With Valentine's Day comes deep, heartfelt emotions of love, compassion, and care for our loved ones. For a journalist, Valentine's Day is one representation of the love that accompanies a sense of responsibility. A journalist is often pictured as someone with glasses sitting behind a laptop in a quiet, isolated room while typing up a casual report about a recent community issue, pausing in between paragraphs to sip a hot cup of tea conveniently placed on the desk. Maybe it's time we picture journalists from the perspective of journalists.
Gretchen Day-Bryant, the Assistant Managing Editor of South Florida’s Sun Sentinel newspaper, had a perspective to share that not many are aware of. Her story painted the picture of journalists who brought the theme of responsibility to life before, during, and after the wrath of Hurricane Irma.
“Disasters bring out the best in people,” Bryant said. This statement stood out to me most from her story. Disasters ignite a population’s sense of responsibility and drive people to action. At the centerpiece of such disasters are the individuals who become narrators of the critical situation. These journalists often face life-threatening circumstances as they report matters of urgency to a population facing a crisis. As Bryant described her experience as a reporter who became a narrator of Hurricane Irma to the public, I witnessed this theme of responsibility in journalism first-hand.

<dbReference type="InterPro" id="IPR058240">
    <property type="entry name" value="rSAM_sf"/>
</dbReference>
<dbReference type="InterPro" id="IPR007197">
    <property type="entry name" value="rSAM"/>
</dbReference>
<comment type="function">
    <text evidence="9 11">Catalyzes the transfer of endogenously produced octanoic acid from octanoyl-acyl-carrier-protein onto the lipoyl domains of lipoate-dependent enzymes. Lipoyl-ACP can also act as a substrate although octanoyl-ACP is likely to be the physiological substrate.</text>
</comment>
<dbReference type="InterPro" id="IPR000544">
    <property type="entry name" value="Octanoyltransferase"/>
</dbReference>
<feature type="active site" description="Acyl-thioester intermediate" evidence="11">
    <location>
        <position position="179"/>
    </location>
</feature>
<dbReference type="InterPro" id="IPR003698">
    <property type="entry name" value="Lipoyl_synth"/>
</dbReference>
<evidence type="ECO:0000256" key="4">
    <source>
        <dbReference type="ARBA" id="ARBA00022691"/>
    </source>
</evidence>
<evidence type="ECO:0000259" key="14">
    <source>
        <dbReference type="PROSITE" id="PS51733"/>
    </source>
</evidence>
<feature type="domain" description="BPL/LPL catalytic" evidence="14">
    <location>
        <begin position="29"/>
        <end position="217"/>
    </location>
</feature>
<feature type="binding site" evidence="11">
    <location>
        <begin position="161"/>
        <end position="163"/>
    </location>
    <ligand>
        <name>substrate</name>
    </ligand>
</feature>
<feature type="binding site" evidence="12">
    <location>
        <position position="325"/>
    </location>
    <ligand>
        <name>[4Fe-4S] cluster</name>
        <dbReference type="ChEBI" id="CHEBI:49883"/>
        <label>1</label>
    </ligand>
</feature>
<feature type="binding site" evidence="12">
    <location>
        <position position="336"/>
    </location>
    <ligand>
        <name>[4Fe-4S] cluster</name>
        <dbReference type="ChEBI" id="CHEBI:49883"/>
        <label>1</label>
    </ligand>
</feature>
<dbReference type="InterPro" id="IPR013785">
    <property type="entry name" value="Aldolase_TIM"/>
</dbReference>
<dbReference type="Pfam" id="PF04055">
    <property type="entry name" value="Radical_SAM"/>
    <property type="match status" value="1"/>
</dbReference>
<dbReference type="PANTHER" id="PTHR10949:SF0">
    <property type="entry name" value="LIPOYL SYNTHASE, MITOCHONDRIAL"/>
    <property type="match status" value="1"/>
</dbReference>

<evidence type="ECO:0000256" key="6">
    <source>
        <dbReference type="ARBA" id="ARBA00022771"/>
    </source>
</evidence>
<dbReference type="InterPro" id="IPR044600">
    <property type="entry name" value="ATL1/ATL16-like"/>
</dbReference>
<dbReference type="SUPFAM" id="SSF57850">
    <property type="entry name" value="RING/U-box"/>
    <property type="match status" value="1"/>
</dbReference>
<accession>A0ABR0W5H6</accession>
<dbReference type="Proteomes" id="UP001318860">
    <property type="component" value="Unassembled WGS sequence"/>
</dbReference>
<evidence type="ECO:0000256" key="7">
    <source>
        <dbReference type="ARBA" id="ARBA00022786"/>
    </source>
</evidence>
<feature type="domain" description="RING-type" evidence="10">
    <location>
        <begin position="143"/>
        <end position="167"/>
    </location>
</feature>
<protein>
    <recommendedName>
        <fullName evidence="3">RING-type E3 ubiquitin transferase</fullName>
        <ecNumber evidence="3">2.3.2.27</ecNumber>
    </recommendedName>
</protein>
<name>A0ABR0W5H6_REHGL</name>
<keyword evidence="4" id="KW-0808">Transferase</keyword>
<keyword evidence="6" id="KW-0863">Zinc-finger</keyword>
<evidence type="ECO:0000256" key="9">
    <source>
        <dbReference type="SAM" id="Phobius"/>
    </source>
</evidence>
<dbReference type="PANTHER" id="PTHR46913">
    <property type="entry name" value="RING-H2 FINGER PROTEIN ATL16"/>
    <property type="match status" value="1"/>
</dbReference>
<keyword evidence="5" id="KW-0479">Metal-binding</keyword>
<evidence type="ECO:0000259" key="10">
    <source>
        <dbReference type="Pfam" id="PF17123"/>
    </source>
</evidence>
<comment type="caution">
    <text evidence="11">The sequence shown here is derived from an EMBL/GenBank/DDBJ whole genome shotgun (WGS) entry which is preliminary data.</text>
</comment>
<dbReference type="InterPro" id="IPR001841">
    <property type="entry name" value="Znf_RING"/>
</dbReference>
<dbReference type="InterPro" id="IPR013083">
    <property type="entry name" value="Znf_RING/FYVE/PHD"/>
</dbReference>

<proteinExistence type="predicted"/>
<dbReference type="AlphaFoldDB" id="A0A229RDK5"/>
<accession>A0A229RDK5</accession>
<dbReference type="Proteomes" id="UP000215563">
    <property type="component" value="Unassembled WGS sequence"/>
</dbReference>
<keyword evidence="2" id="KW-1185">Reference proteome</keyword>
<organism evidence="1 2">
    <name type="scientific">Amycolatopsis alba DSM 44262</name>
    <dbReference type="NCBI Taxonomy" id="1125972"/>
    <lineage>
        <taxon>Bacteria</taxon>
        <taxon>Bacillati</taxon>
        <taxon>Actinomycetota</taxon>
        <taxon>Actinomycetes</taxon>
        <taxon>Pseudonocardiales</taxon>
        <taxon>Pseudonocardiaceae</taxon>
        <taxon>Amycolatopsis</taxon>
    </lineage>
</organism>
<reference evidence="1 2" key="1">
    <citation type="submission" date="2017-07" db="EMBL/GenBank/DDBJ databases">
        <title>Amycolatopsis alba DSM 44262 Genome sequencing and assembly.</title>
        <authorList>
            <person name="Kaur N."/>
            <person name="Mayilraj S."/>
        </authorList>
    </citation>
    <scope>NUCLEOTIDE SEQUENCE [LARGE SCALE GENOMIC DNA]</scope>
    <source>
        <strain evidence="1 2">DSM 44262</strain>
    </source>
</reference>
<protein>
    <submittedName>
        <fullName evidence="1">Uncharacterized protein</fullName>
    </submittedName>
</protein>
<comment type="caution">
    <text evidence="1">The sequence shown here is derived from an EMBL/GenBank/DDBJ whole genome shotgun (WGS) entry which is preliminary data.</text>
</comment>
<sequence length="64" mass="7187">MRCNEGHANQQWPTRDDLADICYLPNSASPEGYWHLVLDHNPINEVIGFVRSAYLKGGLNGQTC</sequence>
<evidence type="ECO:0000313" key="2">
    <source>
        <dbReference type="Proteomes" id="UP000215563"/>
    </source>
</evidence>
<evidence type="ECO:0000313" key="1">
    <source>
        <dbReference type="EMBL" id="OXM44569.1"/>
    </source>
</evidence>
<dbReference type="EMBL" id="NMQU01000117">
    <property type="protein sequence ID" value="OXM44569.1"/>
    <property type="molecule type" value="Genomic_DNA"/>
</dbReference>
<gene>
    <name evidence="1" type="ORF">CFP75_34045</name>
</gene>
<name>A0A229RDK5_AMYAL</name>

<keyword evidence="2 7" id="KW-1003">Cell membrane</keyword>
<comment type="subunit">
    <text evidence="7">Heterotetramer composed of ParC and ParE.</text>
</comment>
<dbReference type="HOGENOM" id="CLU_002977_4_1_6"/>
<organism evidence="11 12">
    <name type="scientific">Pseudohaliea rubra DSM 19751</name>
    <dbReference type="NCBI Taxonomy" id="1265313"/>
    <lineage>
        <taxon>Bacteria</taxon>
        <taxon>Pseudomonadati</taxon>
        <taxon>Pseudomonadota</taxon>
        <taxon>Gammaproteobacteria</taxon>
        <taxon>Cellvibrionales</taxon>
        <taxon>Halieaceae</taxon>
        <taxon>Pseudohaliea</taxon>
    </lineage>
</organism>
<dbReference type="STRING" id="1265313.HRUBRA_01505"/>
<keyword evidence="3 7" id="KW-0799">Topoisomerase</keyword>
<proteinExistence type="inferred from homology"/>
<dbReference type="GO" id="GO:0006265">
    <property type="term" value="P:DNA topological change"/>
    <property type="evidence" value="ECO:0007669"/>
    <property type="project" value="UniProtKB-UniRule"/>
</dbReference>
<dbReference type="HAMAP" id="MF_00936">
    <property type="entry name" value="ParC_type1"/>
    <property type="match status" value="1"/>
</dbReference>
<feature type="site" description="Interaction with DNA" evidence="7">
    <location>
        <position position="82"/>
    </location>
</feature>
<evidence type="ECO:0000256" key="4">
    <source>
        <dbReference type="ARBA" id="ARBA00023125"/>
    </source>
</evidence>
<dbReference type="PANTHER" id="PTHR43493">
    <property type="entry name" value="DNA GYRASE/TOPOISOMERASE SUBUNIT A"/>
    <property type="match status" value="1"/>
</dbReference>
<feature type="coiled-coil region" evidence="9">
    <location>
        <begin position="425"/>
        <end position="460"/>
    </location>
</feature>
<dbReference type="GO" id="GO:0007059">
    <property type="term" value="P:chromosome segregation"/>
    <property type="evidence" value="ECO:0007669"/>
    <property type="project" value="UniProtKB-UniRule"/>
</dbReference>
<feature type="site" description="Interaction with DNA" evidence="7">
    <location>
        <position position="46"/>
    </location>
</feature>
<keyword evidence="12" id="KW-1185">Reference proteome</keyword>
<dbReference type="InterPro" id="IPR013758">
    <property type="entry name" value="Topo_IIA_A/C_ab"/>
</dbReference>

Any form of natural disaster poses serious threats to a population. Hurricane Irma was projected to be of particular strength and was one that Floridians expected to incur major damage. Many families fled the state, taking with them their valuable belongings. Those who stayed prepared for disaster the best they could, stocking their homes with sufficient amounts of water and food supplies. As Bryant described the pre-hurricane situation, she pointed out that even some reporters took their leave along with their families. They had a family to protect.
The most inspiring part of Bryant’s talk was her explanations about reporting the hurricane. She spent two and a half days at the office with several other reporters who were also involved in the hurricane reporting project. The coordination between the red and blue reporting teams was central to Bryant’s story. Of particular importance was the mention of the young reporter who expressed concern about the hurricane danger and began questioning her career choices. As she became engaged in the reporting process and actively involved herself in the situation, the young reporter realized how much she enjoyed being part of the team. In face of disaster, she was able to take a strong leap of faith and appreciate her role as a journalist.
Bryant mentioned several instances where reporters were under pressure from many factors including family safety, personal comfort, long working hours, and the constant threat of an ongoing hurricane. Despite such struggles, she relayed the value behind the reporters’ efforts in becoming the means to inform the public. Hurricane Irma was just one instance of how journalists like Bryant are committed to their responsibility as narrators of news to the larger population. While these reporters may normally sit behind a laptop and type up a casual report as they sip their cups of tea, they become true warriors during of times of disaster — ones who bring to life the words they write as they experience catastrophes like Hurricane Irma.
Next time you hear about a journalist, keep this story in mind. Our society consists of individuals who often take the front lines in face of disaster and offer their helping hands to those in need. Journalists are often first responders -- ones who immerse themselves in overwhelming odds to bring the news to millions of Americans. Not all heroes wear capes.